Spain's economy minister Luis de Guindos will hold a press conference detailing the terms of the bank bailout shortly. It can be watched live, and without translation, at the link below. In summary, the Spanish bank bailout is apparently a loan targeting the FROB, and at rates better than the market. In other words, the cramdown of Spanish bondholders has officially begun.
For those curious what the latest and greatest estimate of the Spanish bank bailout, which at last count was €100 billion and growing fast, would look like in US terms, here is a rough and dirty comparison of the scale we are taking about here...
The wind picked up across the plains, the windmill began to turn and “The Ingenious Gentleman Don Quixote of La Mancha” rode out once more to do battle. The ever faithful Sancho Panza, not wishing to be left behind, was in attendance and the windmills were now the banks and the regional debt of the country. You see, the Troubadour, Mariano Rajoy, does not wish the country to take any responsibility. It is to be the banks, not to injure the pride of the nation, that are the culprits and the banks, run by the empanada consortium, who are to be blamed. The IMF has released a statement claiming the banks need about $46bn which is the typical posture of the IMF these days; underestimating liabilities and then finding that more money is needed later; which they already knew of course. “Under estimate the liabilities and over estimate the assets” is the mantra sung at the IMF these days at the morning prayers as their credibility is as certain as the stature of the giants fought by Don Quixote. The extra money, suggested in the IMF report to ring wall the banks, is another gust of wind as it is directed to the regional debts of course which no one wants to mention as the faceless Men in Black ride into Madrid to claim their latest victim. The beating of chests can be heard in Andalusia as there is no ESM; it does not yet exist regardless of the panderings of the savants that ride the airwaves. Germany has not even voted on it yet so that that ballyhoo that the ESM is the “Saving Grace” is the stuff and fluff from which nonsense is composed.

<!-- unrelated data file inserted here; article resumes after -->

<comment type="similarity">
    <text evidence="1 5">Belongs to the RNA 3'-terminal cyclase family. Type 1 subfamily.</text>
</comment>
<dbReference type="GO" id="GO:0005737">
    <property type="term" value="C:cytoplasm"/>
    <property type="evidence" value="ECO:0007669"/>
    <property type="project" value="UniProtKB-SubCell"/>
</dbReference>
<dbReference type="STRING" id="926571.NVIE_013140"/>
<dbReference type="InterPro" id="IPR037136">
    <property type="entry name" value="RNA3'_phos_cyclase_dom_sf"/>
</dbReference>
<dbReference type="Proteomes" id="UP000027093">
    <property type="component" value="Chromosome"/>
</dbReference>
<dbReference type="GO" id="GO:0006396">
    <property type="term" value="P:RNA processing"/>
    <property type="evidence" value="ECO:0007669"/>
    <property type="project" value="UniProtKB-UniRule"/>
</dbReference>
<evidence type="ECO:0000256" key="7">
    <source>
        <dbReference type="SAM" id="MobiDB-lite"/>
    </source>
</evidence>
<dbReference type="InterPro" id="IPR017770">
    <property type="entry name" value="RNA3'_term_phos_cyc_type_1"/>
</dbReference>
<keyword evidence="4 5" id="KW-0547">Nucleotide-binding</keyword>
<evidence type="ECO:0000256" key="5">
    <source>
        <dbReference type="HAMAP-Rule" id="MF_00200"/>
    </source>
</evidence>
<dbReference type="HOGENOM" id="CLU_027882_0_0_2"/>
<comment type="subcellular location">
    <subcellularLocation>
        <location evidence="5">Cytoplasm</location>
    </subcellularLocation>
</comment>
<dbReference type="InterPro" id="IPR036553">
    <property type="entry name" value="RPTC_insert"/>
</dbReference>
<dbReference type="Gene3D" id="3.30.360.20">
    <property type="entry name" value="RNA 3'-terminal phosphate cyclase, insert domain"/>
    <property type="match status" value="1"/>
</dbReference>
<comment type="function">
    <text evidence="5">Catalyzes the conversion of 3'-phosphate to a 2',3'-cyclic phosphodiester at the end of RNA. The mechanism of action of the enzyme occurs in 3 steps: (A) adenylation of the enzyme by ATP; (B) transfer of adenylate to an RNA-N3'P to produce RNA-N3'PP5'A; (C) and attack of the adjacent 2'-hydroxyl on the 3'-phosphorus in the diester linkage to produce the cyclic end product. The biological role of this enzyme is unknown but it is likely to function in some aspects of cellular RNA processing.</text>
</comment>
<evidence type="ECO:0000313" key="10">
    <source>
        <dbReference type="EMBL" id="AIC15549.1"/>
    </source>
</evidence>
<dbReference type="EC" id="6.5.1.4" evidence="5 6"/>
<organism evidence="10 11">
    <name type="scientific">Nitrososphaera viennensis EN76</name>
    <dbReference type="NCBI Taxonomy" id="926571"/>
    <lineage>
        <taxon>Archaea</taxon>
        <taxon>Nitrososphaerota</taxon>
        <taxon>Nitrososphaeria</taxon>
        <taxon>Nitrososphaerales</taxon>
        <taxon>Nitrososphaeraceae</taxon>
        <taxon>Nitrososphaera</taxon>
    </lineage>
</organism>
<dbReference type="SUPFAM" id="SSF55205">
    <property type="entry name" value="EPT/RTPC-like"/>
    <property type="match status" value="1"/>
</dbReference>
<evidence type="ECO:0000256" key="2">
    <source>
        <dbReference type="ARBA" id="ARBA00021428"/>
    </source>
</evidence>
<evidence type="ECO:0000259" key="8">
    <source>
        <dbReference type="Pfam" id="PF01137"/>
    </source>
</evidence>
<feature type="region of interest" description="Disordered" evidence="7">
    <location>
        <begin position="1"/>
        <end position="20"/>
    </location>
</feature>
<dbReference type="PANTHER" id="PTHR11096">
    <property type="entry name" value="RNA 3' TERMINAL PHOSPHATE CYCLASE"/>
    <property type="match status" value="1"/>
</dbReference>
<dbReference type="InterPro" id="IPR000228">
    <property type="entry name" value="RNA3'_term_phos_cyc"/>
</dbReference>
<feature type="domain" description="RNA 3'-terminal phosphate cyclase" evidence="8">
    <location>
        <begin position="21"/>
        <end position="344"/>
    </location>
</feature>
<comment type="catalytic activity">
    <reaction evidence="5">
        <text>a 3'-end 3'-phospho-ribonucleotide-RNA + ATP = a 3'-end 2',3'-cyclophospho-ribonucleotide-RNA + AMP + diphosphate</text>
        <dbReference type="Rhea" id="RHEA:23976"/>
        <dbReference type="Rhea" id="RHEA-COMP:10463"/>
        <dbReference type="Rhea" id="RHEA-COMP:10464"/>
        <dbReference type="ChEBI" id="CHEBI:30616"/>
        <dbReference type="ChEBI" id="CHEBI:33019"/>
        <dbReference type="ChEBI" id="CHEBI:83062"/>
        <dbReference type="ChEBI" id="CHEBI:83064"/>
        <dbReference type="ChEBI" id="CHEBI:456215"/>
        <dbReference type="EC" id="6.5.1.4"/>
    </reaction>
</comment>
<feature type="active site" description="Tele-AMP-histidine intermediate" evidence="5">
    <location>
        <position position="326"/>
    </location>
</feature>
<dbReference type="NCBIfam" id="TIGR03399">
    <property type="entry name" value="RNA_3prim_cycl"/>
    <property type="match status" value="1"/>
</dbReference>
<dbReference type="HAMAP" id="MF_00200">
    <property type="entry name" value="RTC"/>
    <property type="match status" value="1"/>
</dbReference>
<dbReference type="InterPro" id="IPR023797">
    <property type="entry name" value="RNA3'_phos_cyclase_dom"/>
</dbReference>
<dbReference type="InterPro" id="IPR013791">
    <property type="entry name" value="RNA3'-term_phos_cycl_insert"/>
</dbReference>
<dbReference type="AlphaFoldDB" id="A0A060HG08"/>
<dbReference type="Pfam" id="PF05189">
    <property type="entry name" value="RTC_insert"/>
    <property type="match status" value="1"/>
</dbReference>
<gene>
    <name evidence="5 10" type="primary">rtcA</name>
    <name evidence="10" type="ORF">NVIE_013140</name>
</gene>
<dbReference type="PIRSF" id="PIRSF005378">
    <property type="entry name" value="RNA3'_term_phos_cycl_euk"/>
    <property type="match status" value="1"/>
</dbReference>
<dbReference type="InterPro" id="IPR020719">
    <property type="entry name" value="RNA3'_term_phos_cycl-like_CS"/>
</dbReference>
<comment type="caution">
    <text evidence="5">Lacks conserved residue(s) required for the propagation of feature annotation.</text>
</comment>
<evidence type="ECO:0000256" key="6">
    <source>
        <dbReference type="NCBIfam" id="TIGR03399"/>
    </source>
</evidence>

The European financial ministers' meeting started at 4:00 pm CET. What are they discussing? According to the WSJ, nothing short of "a commitment to provide as much as €100 billion ($125 billion) in support for Spain's ailing banking sector." At least we now know that that Spanish bank trot so widely avoided by the mainstream media was just a little more kinetically-charged than previously expected, because for Spain to actually demand the money, even if implicitly, it means it has a capital shortfall, which can only arise from an outflow of liquidity, as mere real estate impairments do not have any impact on liquidity. So far so good. There is only one problem: Spain has yet to formally request the money! According to newspaper ABC, "Spain wants to convince European partners that IMF shouldn’t participate in aid for country’s banks because of potential stigma. Aim of talks taking place today is to agree legal framework and conditions for a potential rescue, newspaper says." Potential rescue you see: not an actual one. Just because, as we explained patiently to the 5 year old algos out there, Spain will have none of this "conditionality" that would be imposed on it by Germany, and the IMF, should it actually be formally a bail out target. Which of course would also have the unpleasant side effect of pushing its spreads tighter for a few hours, then blowing them out parabolically once carbon-based investors out there realize what has just happened. As for the ultimate question: just where will €1 of money come from in this broke continent, let alone €100 billion... why, better not to bother with details.
"Fortress Paper Ltd. announces that its wholly-owned subsidiary, Landqart AG, a leading manufacturer of banknote and security papers, has had a material banknote order reinstated. This order was unexpectedly suspended in the fourth quarter of 2011 which negatively impacted the financial results of Landqart's operations in the first half of 2012."
Spain is holding out for a better bailout deal. Spanish banks need an estimated €40 billion but will likely need much more than that. (see definition of ‘recipriversexcluson’) The ECB wants to lend the money to Spain so that it can then bailout it’s own banks but Spain wants the ECB to lend the money directly to the Spanish banks, in this way the ‘loan’ is not a Spanish sovereign liability but a liability of the banks themselves. The ECB, correctly, perceive that those Spanish banks don’t have an assured future even with a bailout, whereas, the country of Spain is unlikely to disappear from the map of Europe anytime soon, and they have a better chance of getting their money bank from Spain than if they bailed out the banks directly. This issue is at the heart of the negotiations which have taken place over the last week and look set to be concuded by teleconference this afternoon. I’ve written above that it’s the ECB negotiating with Spain but in reality it’s Germany and some other Northern Eurozone countries who are driving the ECB position.
All this wrangling appears rather interesting if you happen to be a Greek trying to decide who to vote for in the upcoming Greek election.